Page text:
It’s not about getting your feelings hurt. It’s truly a sport. The more you can start to think of it that way, the more successful you’ll be. For example, I just had a salesperson who recently reached out to me on my forum and said, Hey, you know what?

I made a call to this prospect, then what happened is they blocked my number. So the next time I called, they went straight to voicemail and I’ve noticed that my calls have been just immediately getting redirected to voicemail. He was so curious that he called from his cell phone just to test. He determined that yes, he was blocked by that prospect. The salesperson was upset about this. He was deeply hurt by the fact that someone would block his call and he said, how am I supposed to deal with this? And I said, “the first thing you need to do is make sure that you don’t take any of this stuff personally.” It is a sport, just like anything else, whether it’s football or tennis or golf, right? When you have a setback, you don’t get mad or throw your club and get upset.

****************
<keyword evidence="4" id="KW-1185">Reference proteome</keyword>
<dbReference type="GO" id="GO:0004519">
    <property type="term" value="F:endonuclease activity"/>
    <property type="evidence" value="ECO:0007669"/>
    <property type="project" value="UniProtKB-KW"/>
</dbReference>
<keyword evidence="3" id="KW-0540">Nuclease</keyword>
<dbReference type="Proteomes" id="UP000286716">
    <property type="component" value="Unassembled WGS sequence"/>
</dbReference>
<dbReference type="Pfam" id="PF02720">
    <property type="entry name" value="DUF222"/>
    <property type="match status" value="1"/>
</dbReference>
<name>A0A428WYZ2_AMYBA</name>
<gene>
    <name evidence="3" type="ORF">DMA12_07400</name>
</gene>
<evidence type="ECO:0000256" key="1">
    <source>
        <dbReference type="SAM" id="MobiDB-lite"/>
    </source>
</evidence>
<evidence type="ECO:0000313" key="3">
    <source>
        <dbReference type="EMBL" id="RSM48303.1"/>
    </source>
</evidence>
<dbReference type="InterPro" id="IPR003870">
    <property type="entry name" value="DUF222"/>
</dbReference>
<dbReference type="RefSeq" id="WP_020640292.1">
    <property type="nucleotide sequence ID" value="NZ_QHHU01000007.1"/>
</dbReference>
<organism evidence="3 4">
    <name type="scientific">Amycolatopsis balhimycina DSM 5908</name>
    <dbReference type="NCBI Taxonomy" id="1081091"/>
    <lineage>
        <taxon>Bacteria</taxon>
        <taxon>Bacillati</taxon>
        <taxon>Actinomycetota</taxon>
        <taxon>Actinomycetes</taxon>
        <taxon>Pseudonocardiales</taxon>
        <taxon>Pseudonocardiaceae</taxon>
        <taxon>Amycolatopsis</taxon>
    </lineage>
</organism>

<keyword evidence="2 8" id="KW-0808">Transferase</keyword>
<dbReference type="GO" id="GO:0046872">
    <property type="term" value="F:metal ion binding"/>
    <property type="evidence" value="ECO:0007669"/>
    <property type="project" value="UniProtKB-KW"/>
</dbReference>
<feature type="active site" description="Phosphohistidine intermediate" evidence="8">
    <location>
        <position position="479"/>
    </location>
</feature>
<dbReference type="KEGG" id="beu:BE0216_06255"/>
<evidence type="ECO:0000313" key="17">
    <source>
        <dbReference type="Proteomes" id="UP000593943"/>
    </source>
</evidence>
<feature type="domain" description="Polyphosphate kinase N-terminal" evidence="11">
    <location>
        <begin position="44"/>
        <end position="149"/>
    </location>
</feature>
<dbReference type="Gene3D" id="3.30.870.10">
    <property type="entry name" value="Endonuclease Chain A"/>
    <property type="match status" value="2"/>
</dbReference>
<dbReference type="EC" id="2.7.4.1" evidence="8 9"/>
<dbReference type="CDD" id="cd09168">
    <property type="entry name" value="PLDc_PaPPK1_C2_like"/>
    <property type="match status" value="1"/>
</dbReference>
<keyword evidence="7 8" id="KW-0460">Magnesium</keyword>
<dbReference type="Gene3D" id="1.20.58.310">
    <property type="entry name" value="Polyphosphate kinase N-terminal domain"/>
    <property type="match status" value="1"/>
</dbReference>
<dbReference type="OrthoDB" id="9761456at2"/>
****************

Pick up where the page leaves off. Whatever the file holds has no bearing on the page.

Although I know some people do that. I have a friend who throws his clubs every time he makes a bad shot. He’s taking it personally, as opposed to just thinking of it as the sport that it is. The more comfortable yet really seeing sales as a sport, the less likely we are to take those little setbacks as personal. The more likely we are to reframe a bad rejection as you know what, Hey, that one didn’t work out. I’m going to move on to the next, because you know what, it’s just a sport. It doesn’t matter.

8. Celebrate even your small successes.